The Bullet and the Foot, Dec 2, 2009

Quote of the Day
You will remember, Watson, how the dreadful business of the
Abernetty family was first brought to my notice by the depth which the
parsley had sunk into the butter upon a hot day.
		-- Sherlock Holmes
Family
I must be getting over my coffee addition. I'm starting to get bright ideas on the car ride to the coffee shop instead of in the middle of breakfast. In any case, it was another navel pondering ride to the office this morning.

And along the way I was thinking about family. And in true "Sean the Strange" fashion, about Family as the concept as opposed to the individuals who make up mine. Partly because, through fate and life's choices I've always been a tad distant from my natural kin. It's genetic, I think. I come from a long line of intellectuals and misfits.

That said, there is also a certain argument to be made that I'm just a product of the times. Humans "Family" was developed in an environment where everyone you ever knew lived within walking distance. Heck, in the stone age, Dad didn't "commute" to work. The whole family moved with whatever game was on the move. And when agriculture came about, our concept of family didn't need much adjusting, we just re-balanced the new chores that had to be done. When mankind industrialized, we swapped crops for shops. Sure people moved around for work, but they moved as a unit, just like they would to move to greener pastures or away from failing farmland.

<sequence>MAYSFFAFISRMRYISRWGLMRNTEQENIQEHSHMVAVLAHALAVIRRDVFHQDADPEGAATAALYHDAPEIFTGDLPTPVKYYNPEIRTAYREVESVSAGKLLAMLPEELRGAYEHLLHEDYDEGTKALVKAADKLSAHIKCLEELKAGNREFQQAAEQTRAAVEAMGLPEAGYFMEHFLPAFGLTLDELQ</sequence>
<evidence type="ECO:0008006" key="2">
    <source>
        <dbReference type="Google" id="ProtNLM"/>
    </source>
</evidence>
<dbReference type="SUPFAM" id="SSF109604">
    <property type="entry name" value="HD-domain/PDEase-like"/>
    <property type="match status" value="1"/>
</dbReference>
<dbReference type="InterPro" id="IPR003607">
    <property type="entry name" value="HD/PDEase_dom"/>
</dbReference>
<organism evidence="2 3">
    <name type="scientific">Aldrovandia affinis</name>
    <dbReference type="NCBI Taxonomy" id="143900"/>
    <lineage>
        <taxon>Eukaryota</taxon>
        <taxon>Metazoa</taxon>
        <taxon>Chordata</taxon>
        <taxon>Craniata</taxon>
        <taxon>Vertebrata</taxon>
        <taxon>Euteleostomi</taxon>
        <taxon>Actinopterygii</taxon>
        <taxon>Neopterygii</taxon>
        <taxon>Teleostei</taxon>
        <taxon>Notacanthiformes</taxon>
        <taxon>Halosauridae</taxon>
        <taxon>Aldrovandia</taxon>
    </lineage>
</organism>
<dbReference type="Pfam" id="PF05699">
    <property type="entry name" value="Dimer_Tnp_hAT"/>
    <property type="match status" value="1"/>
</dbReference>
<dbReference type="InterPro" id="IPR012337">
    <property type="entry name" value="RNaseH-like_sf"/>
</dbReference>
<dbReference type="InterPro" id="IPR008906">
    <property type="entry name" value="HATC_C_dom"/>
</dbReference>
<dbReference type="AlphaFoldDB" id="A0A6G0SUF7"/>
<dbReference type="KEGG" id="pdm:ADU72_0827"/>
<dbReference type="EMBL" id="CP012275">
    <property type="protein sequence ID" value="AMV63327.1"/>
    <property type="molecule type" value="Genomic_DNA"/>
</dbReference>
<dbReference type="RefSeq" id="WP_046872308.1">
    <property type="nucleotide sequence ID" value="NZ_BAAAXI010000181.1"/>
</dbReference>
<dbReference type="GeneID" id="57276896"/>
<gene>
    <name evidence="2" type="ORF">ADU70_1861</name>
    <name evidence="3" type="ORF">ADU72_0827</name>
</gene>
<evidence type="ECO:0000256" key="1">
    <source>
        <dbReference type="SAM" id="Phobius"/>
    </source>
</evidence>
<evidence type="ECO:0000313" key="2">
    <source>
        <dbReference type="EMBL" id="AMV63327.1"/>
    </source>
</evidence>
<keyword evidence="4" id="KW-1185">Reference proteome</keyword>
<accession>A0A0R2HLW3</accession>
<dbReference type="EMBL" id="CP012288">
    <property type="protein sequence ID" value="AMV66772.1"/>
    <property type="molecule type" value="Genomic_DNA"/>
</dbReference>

What really took a jackhammer to the primitive concept of family was the automobile. Not the physical device. The concept that we have to transport ourselves hundreds of miles a week. And that families now have to fit in a 5 seat car. (Or if you bump out to a van, maybe 8 seats.)

Combine that with birth control (so we *can* fit in the car), and our selections of who to hang out with from just pure kin is miniscule compared to ages past. Now, let's assume the prior to industrialization, a healthy family had 2 parents and 12 children. Your parents, had 12 brothers and sisters. and assuming 6 lived to adulthood, you probably had 6*12=72 cousins to interact with at family functions. (Of course half of them were dead before adulthood, but that's neither here nor there.) So your total social pool for kin is 12 + (6*12) = 84 people roughly the same age, with which you had a lot in common. Let's call them "kindred peers."

Let's look at today. I'm one of 4 children. And that was considered a "large" family. The norm is 2.4 children. Between 3 and 5 was the norm for my parents generation, so let's say 4, for the average.

Now a child today has 2.4 siblings + (4 * 2.4) = 12 kindred peers. Well the likelihood of finding someone you want to hang out with is a lot smaller in a pool of 12 than it is with a pool of 84. And my calculations don't even consider second cousins!

So, I have to wrap this up and get to the office, but my point is that Family today needs to be re-evaluated as a concept. That and, at least by the numbers, maybe I am just a product of the times.

Bah, way to feel special, Woods.

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